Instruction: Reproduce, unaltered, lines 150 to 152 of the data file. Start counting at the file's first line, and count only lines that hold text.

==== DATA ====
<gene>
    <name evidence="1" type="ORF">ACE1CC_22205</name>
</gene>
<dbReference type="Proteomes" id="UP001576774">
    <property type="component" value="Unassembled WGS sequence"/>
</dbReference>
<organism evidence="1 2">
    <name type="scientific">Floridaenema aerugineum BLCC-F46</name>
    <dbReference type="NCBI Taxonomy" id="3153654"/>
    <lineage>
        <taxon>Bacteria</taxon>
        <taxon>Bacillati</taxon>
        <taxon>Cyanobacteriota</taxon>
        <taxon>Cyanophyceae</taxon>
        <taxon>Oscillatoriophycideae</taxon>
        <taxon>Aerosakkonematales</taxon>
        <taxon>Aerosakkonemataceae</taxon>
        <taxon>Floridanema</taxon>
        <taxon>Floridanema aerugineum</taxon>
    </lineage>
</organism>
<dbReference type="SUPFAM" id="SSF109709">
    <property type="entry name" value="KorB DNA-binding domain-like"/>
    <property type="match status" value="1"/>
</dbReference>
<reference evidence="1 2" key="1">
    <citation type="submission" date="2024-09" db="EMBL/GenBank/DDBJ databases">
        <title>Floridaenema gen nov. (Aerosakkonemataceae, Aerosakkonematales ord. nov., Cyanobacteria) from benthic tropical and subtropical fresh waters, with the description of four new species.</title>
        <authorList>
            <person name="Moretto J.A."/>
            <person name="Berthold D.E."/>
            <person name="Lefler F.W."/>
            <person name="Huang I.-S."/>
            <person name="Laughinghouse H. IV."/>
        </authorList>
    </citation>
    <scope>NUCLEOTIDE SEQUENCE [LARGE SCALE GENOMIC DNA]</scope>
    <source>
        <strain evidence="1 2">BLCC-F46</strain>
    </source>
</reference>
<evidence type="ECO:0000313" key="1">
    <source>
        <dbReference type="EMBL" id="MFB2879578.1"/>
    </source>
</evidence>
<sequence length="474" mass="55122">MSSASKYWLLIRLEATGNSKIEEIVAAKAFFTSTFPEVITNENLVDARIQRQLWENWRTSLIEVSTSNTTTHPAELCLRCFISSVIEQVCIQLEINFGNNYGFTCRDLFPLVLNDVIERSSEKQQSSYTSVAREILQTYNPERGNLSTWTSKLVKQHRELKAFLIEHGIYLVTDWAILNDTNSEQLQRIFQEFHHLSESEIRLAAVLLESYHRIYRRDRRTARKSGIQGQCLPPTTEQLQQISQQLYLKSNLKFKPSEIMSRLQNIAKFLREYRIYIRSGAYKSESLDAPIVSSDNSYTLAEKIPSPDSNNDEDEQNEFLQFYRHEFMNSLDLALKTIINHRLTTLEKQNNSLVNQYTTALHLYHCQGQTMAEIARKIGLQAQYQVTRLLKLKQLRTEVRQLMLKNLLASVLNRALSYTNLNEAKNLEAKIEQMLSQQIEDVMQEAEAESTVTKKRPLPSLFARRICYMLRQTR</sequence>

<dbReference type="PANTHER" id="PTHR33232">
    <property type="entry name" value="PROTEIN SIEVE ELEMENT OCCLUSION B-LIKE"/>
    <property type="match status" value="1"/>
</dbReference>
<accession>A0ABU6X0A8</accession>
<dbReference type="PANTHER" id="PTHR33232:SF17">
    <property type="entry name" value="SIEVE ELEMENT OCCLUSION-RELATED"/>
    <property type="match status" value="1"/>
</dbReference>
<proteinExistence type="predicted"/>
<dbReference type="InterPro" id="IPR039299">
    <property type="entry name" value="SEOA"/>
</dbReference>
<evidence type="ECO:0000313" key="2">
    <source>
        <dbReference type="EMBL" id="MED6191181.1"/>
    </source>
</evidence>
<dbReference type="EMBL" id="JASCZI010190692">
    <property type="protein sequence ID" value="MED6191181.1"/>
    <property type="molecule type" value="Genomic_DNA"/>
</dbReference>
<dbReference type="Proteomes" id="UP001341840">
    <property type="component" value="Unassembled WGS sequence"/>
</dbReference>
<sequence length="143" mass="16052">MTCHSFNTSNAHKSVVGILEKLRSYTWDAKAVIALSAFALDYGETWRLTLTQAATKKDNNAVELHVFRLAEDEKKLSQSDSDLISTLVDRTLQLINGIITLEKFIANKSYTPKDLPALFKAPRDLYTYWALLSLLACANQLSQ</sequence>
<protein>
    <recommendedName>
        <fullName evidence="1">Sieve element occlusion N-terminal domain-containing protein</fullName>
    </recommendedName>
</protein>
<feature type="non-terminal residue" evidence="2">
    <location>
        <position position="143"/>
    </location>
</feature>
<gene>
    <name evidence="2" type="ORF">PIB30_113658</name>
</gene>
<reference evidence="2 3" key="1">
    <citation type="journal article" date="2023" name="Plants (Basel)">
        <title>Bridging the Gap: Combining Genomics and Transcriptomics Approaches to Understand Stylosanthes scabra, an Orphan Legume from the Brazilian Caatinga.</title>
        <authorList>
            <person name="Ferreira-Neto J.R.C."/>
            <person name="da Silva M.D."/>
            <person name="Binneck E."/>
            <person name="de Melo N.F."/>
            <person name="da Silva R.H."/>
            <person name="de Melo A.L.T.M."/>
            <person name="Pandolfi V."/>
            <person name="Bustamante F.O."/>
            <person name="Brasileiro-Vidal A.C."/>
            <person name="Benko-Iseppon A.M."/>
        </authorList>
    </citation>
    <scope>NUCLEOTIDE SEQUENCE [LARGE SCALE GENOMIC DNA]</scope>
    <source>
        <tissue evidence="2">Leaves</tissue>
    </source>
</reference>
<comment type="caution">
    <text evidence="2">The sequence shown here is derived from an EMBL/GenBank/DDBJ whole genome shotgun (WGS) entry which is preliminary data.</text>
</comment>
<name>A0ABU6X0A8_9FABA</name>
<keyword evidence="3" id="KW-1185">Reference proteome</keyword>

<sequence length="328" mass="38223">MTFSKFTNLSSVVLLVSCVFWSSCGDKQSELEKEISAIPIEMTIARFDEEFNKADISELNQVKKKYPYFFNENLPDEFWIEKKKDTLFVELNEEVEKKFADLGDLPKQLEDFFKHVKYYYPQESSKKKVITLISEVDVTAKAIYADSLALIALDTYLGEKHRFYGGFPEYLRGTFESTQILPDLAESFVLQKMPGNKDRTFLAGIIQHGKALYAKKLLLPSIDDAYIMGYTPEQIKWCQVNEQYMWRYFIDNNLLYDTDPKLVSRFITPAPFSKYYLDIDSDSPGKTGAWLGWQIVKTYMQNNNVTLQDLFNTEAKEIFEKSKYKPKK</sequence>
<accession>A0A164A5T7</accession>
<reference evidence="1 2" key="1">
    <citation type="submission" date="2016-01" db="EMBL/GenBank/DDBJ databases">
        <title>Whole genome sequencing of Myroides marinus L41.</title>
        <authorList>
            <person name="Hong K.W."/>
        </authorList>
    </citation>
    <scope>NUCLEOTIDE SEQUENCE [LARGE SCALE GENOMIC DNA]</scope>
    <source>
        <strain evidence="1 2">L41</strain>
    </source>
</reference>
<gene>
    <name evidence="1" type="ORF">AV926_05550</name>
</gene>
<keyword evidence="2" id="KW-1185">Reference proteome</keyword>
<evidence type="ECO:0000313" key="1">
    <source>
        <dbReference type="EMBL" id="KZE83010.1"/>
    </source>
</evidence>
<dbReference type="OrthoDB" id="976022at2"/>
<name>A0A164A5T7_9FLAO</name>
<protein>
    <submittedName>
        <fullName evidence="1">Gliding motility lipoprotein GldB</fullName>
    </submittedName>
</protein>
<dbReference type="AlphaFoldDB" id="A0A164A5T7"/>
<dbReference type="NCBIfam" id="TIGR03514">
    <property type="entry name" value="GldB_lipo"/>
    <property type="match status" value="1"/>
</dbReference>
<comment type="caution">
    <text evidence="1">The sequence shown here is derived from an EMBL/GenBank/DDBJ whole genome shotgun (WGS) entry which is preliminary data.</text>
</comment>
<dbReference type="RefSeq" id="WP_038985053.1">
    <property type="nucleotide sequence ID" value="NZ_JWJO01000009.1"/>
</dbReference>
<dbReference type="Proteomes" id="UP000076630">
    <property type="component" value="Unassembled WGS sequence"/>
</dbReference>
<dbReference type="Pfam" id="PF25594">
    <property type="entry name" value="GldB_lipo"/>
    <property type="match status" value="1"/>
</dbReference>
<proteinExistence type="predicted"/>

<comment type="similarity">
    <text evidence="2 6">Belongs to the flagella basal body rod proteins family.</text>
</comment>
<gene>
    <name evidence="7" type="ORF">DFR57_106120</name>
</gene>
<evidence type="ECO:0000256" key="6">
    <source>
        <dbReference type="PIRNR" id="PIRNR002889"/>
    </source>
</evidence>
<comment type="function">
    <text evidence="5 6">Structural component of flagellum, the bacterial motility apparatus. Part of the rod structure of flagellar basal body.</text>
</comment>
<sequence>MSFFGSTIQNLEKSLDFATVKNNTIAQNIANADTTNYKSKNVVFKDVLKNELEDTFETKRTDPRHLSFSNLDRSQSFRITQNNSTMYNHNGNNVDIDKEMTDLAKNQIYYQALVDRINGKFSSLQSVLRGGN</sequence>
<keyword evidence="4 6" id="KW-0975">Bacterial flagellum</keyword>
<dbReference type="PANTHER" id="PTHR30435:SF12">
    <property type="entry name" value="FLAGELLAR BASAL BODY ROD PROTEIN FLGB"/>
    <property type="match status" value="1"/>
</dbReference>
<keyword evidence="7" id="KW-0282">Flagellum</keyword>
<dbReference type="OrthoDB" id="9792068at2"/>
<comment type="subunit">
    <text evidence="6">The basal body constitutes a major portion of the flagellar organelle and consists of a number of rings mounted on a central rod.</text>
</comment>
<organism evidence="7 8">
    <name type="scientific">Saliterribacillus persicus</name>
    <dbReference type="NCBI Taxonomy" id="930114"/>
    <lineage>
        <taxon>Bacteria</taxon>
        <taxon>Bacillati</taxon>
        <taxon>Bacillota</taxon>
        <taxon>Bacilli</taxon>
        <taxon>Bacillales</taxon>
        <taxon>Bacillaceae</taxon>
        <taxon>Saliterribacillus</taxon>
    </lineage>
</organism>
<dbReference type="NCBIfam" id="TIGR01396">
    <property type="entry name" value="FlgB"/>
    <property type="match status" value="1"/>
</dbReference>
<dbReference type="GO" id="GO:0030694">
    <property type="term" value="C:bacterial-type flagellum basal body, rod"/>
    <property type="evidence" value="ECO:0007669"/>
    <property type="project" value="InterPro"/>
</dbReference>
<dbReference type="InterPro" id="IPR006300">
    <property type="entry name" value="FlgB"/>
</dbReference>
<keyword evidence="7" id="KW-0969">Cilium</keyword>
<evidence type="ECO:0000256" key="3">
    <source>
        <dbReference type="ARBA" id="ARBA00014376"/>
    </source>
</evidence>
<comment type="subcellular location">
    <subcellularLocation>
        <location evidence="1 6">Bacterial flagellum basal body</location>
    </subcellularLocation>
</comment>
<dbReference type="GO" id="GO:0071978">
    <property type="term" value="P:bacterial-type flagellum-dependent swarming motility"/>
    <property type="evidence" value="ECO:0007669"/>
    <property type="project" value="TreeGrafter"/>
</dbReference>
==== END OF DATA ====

</comment>
<dbReference type="RefSeq" id="WP_038985053.1">
    <property type="nucleotide sequence ID" value="NZ_JWJO01000009.1"/>